Any child support that you receive is not included as income.

Capital Gains

You will need to include capital gains during your calculations.

Investment Income

You will also need to include any investment income including expected interest, expected dividends earned, and tax-exempt interest.

Rental And Royalty Income

Like self-employed income, you will want to use your net rental and royalty income. You do this by taking your rental and royalty income, then deducting qualified expenses.

Calculating Your AGI

Now that you know what income should be included in MAGI, you will want to start calculating your adjusted gross income (AGI).

Your AGI is calculated by the total amount of your income within the year, minus certain expenses that are considered deductible. First, total all your income including wages, tips, business income, rental income, dividends, everything included above. This is your gross income (GI).

After you have figured your gross income, you will adjust it by removing qualified deductions.

Health Savings Account (HSA)

HSA accounts are a tax-free account for individuals, typically with high-deductible health plans. You can use it to pay any medical expenses pre-tax. You will remove any money paid into your HSA from your gross income.

Tuition Fees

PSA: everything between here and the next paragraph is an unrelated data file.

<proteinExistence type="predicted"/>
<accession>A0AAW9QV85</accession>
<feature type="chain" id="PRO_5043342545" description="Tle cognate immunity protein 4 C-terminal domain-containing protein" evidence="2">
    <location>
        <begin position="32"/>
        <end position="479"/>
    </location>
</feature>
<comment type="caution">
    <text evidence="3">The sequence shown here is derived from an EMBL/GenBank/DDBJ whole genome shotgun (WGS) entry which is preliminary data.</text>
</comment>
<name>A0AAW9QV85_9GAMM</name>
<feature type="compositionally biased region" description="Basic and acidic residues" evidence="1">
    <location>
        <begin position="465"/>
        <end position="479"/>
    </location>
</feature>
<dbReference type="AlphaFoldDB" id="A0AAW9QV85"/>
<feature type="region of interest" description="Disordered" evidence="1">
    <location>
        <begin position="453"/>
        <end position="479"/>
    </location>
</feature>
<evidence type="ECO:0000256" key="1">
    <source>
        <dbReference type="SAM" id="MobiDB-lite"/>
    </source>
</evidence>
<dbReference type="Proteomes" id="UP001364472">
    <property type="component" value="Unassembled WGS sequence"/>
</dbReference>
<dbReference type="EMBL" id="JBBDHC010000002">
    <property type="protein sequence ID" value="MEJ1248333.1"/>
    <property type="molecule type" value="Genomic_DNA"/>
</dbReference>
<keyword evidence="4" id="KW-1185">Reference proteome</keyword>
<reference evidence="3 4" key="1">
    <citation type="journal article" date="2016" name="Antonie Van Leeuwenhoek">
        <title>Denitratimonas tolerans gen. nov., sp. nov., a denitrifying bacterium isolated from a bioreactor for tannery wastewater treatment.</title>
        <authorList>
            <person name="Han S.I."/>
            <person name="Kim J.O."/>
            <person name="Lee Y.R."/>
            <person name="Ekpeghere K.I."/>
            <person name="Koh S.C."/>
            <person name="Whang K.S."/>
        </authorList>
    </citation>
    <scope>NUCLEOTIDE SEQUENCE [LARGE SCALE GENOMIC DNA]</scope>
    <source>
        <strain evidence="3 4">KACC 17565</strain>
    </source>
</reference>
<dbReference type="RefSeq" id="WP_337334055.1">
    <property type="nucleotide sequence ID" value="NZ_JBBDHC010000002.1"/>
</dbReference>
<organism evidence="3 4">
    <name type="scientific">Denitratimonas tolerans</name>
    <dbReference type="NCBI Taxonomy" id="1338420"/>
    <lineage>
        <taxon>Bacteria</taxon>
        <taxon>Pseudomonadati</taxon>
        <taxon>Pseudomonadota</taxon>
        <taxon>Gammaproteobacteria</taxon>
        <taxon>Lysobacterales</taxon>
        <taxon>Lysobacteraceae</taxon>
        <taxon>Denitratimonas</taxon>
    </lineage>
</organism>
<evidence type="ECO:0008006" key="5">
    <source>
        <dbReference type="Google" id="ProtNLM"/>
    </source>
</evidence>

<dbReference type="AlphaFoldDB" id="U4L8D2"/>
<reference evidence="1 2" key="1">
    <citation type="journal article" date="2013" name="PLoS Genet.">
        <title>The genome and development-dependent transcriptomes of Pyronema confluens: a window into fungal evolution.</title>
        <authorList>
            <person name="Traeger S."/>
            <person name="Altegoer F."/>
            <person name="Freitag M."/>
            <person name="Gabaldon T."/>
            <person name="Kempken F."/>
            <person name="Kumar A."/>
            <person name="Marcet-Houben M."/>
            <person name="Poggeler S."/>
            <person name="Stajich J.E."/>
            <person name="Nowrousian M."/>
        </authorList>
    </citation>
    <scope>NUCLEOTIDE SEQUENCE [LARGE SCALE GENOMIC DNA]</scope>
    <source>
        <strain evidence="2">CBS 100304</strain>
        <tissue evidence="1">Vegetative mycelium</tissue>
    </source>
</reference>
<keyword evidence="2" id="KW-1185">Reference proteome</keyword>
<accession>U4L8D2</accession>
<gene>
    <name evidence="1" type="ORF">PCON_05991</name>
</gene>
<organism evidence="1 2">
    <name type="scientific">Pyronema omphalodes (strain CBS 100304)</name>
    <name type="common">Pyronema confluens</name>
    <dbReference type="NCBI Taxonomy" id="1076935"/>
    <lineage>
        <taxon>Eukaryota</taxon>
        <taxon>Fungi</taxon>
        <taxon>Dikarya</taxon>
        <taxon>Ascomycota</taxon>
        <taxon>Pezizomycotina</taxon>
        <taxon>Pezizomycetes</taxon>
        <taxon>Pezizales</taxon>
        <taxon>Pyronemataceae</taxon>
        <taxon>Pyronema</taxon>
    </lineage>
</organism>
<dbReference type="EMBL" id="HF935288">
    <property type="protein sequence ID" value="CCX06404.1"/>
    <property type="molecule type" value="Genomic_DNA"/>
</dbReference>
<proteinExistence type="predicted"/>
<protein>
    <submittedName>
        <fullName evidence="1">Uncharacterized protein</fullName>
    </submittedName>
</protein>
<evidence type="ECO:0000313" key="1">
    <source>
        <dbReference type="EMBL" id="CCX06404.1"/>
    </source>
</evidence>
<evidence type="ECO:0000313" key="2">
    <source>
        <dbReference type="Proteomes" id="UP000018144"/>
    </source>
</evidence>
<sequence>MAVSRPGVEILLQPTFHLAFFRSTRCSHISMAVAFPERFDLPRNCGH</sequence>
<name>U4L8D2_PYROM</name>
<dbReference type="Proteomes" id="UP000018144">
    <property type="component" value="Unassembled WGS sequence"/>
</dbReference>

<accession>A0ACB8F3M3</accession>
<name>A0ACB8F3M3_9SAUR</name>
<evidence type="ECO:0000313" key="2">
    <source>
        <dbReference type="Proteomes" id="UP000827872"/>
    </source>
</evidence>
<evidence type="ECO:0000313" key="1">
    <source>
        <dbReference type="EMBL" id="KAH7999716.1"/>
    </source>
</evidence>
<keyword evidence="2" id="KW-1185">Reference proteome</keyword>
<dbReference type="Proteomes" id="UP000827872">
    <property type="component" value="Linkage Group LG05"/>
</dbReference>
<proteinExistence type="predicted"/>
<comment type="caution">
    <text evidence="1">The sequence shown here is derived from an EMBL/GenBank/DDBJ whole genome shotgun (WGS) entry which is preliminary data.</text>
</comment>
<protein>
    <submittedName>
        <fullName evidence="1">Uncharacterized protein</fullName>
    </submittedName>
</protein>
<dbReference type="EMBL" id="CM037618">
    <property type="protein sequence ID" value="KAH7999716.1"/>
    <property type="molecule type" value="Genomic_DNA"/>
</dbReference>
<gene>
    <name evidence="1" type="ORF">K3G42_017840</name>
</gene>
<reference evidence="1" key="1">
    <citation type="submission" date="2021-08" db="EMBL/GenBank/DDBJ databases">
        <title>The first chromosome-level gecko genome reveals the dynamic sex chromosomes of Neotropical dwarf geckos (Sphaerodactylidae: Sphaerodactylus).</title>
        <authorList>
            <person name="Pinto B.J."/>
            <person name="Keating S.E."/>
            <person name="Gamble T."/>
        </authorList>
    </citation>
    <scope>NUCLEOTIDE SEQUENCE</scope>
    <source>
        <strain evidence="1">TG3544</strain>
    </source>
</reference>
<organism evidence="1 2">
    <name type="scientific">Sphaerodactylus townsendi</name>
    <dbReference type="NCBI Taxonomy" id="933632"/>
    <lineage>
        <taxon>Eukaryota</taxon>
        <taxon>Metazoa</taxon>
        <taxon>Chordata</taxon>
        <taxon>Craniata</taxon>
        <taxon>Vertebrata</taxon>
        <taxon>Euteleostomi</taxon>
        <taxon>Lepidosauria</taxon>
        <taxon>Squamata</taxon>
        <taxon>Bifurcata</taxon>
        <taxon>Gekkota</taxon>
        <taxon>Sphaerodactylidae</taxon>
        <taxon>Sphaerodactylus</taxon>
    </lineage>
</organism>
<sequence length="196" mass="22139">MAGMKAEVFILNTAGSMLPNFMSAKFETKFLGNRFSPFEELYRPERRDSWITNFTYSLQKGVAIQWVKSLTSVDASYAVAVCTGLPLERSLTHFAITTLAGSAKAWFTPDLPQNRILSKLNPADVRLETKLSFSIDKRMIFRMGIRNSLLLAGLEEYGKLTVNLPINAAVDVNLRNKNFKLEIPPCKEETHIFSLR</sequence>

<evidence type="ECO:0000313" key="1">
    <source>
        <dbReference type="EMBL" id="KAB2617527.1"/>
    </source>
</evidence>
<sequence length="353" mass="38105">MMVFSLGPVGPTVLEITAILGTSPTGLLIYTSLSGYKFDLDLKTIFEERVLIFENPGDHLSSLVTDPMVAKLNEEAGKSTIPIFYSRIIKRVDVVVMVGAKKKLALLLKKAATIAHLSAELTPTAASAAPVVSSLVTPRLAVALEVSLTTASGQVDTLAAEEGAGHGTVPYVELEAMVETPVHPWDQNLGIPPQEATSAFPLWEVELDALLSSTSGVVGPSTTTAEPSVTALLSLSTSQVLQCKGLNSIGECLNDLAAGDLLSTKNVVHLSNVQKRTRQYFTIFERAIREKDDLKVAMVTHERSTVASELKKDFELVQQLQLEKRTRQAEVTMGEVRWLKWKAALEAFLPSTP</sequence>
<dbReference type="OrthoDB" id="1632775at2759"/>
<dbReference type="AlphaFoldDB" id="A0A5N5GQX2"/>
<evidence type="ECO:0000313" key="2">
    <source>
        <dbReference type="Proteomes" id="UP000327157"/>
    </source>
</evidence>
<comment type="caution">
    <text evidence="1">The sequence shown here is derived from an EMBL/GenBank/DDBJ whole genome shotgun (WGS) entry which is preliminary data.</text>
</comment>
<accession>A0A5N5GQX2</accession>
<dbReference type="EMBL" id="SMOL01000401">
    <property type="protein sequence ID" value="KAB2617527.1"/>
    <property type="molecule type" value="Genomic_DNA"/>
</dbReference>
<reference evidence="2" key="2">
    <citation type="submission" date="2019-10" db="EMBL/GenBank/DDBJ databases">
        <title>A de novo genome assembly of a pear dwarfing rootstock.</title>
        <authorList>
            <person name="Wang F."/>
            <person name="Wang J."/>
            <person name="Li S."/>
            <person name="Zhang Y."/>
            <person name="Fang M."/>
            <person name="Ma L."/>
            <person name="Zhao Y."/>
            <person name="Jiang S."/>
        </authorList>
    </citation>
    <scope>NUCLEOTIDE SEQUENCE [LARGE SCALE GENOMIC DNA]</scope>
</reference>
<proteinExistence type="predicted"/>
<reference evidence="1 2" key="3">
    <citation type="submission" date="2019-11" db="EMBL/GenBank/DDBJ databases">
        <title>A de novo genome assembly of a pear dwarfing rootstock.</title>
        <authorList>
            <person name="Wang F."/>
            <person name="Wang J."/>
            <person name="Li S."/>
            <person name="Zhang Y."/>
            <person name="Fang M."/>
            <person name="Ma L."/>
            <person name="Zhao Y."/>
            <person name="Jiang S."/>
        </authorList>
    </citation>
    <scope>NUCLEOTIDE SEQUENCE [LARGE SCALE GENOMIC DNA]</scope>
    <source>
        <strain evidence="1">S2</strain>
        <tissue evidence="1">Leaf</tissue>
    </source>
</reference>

You can remove up to $4,000 for your higher education tuition and fees from your gross income, but only if your modified gross income does not exceed $65,000. For married couples, the limit is $130,000, unless you file separately then you cannot claim this deduction.

Retirement Plan Contributions

Retirement plan contributions can be deducted from your gross income. With traditional IRAs, the money that is deposited then reduces your AGI dollar-for-dollar for that tax year. However, with a Roth IRA you will not reduce your AGI for the year, instead since they are funded with after-tax dollars, you will not have to pay income tax when the money is withdrawn.

Self-Employed Health Insurance

When you are self-employed and pay for your own health insurance premiums, you can deduct 100% of what you spent on premiums. This also covers your dependents and spouse. However, if you have insurance coverage available to you through an employer or your spouse’s employer, you cannot take this deduction.

Educator Expenses

Teachers and educators can adjust their income up to $250 if single, or $500 if married filing a joint return and both educators. You must be a teacher, principal, aide, instructor, or counselor for students aged kindergarten through grade 12 and work 900 hours yearly in a school that provides elementary or secondary education. You can then adjust your income for classroom expenses.

Self-Employed Tax

If you are self-employed you must pay 100% of your Social Security and Medicare taxes. The IRS will give half of that back to you as an adjustment to your gross income.

How To Calculate MAGI

Once you have determined your adjusted gross income, you can now calculate your MAGI by adding back in deductions as determined by the IRS. You will want to add back in the following:

Passive Income Or Losses

Earnings or losses that you took from a limited partnership, rental property, or other enterprises which you are not actively involved in should be added back in.